Benoit & Sergio have been out of the spotlight for a while—it’s not an accident that their forthcoming new album is called Lost Decade—and the details surrounding the duo’s new LP have now been unveiled. It’s set for an August 26 release on FourFour, and while first single “Even Viridian” was shared back in June, another LP cut, “Minds & Drums,” was made available yesterday, along with an accompanying video.
Fresh off the release of her recent Holotropica album, ambient artist Sofie Birch has lined up a new collaborative full-length alongside Poland’s Antonina Nowacka. Entitled Languoria, it will be jointly issued by Unsound—who first brought Birch and Nowacka together for a pair of live performances—and the Mondoj label on October 7, although album track “Sudany” is available now.
NEW THIS WEEK
The following is a selection of my favorite tunes from releases that came out during the past week or so. The ones in the ‘Big Three’ section are the songs I especially want to highlight (and therefore have longer write-ups), but the tracks in the ‘Best of the Rest’ section are also very much worth your time. In both sections, you can click the track titles to hear each song individually, or you can also just head over to this convenient Buy Music Club list to find them all in one place.
THE BIG THREE
After two years of lockdowns and club closures, perhaps it’s not surprising that much of dance music has swapped out dour industrial stomp for neon-streaked dance mayhem, but Broken English Club (a.k.a. UK techno veteran Oliver Ho) seems content to continue exploring the darkness. After closing out his excellent White Rats album trilogy for L.I.E.S. last year, he’s returned with The Artificial Animal, and while it’s full of serrated textures and metallic clangs, the familiarity of the LP’s industrial- and post-punk-indebted sound palette shouldn’t be confused for a lack of vitality.
“The Slow Bleed” is closer to Depeche Mode than full-on techno, its angular strut heightened by an array of jagged synths and a heavily reverbed vocal that simply says the word “down” at regular intervals. “Collapse” is another highlight, and while its Kraftwerkian melodies do add some color to the proceedings, the song retains a notably sinister underbelly; if Cybotron had been tapped to do the music for a horror flick back in 1984, it might have sounded something like this.
With releases from artists like Huerco S., DJ Python, Nene H, Call Super and Marco Shuttle, the Incienso label doesn’t really have a signature sound, but Shiken Hanzo’s new Eternity of Echoes EP does feel like something different from the NYC outpost, which has never before ventured this far into the sludgy, bass-filled abyss. “The Reaping (VIP)” is actually a rework of a track the Japanese producer first released in 2016, but while the original was more of a slow-brewing lurker, the VIP version has some rather imposing teeth, its pulsing bass tones practically growling as they channel the spirit of early dubstep. Add in the song’s spookily twisted melodies and its ever-present cloud of reverb, and “The Reaping (VIP)” is more than just a potent club tune; it’s also good for a high-quality scare.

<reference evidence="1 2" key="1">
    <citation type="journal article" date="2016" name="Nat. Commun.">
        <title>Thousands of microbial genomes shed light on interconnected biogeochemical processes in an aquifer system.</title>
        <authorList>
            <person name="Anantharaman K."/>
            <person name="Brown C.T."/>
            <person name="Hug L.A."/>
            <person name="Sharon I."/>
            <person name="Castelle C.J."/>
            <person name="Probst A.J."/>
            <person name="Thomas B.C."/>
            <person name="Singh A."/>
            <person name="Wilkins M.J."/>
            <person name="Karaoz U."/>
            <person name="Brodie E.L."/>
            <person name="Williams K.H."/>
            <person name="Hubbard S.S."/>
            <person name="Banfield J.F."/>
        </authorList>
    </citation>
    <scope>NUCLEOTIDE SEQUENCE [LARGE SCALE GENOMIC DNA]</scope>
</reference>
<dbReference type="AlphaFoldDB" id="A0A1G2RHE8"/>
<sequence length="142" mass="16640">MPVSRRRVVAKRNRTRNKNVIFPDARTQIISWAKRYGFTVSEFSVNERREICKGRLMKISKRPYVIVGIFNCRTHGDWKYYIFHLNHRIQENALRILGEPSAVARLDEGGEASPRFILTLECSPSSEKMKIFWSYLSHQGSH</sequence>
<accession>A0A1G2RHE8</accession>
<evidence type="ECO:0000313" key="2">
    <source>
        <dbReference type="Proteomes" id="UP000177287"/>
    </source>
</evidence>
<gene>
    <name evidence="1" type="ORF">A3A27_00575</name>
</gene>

The promo text for K-LONE’s latest 12” makes reference to “cheesy ’80s chords,” but “With Luv” takes things a step further, at times feeling like a full-on tribute to one of the decade’s most iconic tunes: The Art of Noise’s “Moments in Love.” (This is not a bad thing.) That said, it’s no carbon copy, as the UK producer and Wisdom Teeth co-founder adds a chilled beat to the mix, its skittery bounce satisfyingly smoothed out by the song’s new age-flavored, Ryuichi Sakamoto-style synth melodies. Those in search of bass-loaded bangers should probably look elsewhere, but when it comes to heads-down, nod-inducing headphone jams, “With Luv” is a top-shelf production.
BEST OF THE REST
One of the few tracks from the new Peace LP that Roska didn’t share ahead of the album’s official release date, “Count Me Out Fam” is a high-stepping (albeit somewhat laid-back) wiggler, its shuffling snares and bulbous bassline nodding to classic UK funky as the song’s buzzing melody—which sounds like a zurna or some other Middle Eastern horn / woodwind—lends the proceedings a welcome bit of additional flair.
Electronic music diehards will often say things like, “the quality of the music is all that matters,” but is that really true? Unknown Untitled has spent the past few years putting the idea to the test, releasing records from established producers (e.g. Cameo Blush, Ciel, Kilig) whose names are initially kept secret. The label’s latest offering is the new Entangled Beings EP, which was just revealed to be a joint effort from Tristan Arp and Kellen303. It’s the latter who shines brightest, as the moody “F’aith Healer” hypnotically blends dubstep-style murk with cooly clacking percussion.
The newest addition to the West Mineral roster, Yunzero frequently deals in the same sort of textured, off-kilter ambient as his labelmates, but on “Cupid Television”—the standout cut from his new Butterfly DNA album—the Australian artist adds some oomph to the formula, complimenting the song’s woozy atmosphere, scratchy strings and disembodied vocal fragments with percolating bits of percussion and something resembling a steady (yet still languid) beat.
Can ’90s-style prog be funky? “Alltogethernow,” the title track of Australian producer Fantastic Man’s latest EP, emphatically says “yes,” its celestial synths and floaty piano melodies underpinned by a bubbly, not-quite-acid bassline that joyously sashays its way across the dancefloor.
Sci-fi electro comes in all shapes and sizes, but “A Dispatching Role”—the opening number on French producer dynArec’s new Force in the Sum EP—is something unique, ultimately sounding like Egyptian Lover collaborating with Sasha & Digweed at a desert rave in 1998.
That brings us to the end of today’s First Floor. Thank you so much for reading the newsletter, and as always, I do hope that you enjoyed the tunes. (Don’t forget, you can find them all on this handy Buy Music Club list, and if you like them, please buy them.)
Have a good week,
Shawn Reynaldo is a freelance writer, editor, presenter and project manager. Find him on LinkedIn and Twitter, or you can just drop him an email to get in touch about projects, collaborations or potential work opportunities.